Post # 1
Many of my girlfriends are married and have hyphenated names. In some cases I don’t really know their husbands that well. When addressing the STD’s and invites I was going to go with naming my girlfriend first (cuz that’s who I really want to be there and feel I’m inviting) with her hyphenated name and then her husband. Ex: Miss Piggy-The Frog and Kermit The Frog. But is this the proper way to do this? Txs!
Post # 3
I’m not certain what’s proper but I just wanted to say I love the names you chose for your example. 🙂
Post # 4
It’s not the proper way. The male should always go first. It should read
Mr. Kermit the Frog and Mrs. (first name)Piggy – The Frog
Post # 5
@mwitter80: really??? ugh. bummer. it feels so weird to put the guy I don’t even know first.
Post # 6
I did it both ways depending on the couple, at least for people around my own generation. If I knew the guy well and not the significant other, i put him first. if I knew her well and not him, I put her name first. It just =made sense for my friends. As far as family and my older generation invites, I was more formal.
Post # 7
@mwitter80: Bless you for getting this right! Most people make the “it’s always ladies first” mistake (that being a rule that applies only in a very narrow range of circumstances!)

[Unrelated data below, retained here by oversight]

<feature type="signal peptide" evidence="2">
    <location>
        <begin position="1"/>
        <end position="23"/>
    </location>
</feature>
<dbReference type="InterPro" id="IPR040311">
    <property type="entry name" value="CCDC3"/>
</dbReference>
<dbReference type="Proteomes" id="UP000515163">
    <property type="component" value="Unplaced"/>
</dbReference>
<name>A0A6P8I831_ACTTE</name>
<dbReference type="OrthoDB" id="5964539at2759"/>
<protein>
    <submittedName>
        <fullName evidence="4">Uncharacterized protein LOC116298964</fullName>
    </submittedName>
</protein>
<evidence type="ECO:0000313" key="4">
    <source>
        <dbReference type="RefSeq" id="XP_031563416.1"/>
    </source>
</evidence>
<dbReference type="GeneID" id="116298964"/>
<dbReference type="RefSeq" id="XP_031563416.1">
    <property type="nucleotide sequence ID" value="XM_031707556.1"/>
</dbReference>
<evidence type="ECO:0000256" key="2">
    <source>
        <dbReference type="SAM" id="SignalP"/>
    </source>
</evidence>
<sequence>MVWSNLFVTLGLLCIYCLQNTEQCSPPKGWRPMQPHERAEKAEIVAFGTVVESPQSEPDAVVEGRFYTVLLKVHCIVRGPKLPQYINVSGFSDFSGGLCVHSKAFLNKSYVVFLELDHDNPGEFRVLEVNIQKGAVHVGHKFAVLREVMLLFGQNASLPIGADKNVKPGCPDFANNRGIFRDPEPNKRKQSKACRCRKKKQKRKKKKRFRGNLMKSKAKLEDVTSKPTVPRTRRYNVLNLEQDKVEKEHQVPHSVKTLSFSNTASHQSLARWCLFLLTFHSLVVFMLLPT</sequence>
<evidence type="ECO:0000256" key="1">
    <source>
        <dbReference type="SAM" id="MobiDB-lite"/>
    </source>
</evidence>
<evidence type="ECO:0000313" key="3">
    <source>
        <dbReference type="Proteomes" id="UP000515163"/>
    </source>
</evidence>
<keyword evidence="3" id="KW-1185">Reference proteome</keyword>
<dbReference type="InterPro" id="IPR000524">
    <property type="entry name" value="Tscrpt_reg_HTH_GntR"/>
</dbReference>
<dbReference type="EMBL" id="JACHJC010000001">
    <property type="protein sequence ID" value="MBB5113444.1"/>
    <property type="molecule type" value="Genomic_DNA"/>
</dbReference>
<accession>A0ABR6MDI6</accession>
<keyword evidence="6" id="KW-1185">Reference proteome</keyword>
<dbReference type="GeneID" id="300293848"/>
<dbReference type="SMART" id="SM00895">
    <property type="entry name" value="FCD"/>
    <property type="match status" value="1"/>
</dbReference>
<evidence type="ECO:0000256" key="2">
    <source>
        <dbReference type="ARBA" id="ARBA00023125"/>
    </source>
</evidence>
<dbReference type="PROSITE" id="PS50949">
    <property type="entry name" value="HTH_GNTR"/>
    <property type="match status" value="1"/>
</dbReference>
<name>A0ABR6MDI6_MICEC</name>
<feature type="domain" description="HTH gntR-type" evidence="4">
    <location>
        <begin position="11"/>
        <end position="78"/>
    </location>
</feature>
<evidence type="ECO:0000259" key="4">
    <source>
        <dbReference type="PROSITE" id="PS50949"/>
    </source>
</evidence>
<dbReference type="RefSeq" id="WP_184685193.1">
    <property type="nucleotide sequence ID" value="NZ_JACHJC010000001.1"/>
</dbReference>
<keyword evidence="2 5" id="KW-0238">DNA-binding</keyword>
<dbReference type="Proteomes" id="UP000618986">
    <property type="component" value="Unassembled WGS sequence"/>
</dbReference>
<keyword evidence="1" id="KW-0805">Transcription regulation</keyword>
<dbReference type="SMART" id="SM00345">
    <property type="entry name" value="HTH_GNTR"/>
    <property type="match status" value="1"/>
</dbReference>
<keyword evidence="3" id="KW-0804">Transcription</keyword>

But note that in formal address, the first name is not used; and outside the U.S. in English-speaking countries (that is, in Canada, U.K, Australia, and New Zealand), outside envelopes are correctly addressed to the lady of the house only.
So, on the envelope it would be “Ms Eloise Piggy-LeFrog”; and on the invitation itself or the inner envelope it would be “Mr LeFrog and Ms. Piggy-LeFrog”.
Also, it isn’t automatically “Mrs” just because the lady is married. Traditional nineteenth- and twentieth-century usage was that “Mrs” was only used with the husband’s surname; and “Miss” was used with the maiden name, regardless of whether the lady was married. Nowadays it’s a free-for-all, with Ms added in to the mix to, supposedlly, simplify things by being a one-size-fits-all title for ladies regardless of marital status or name used.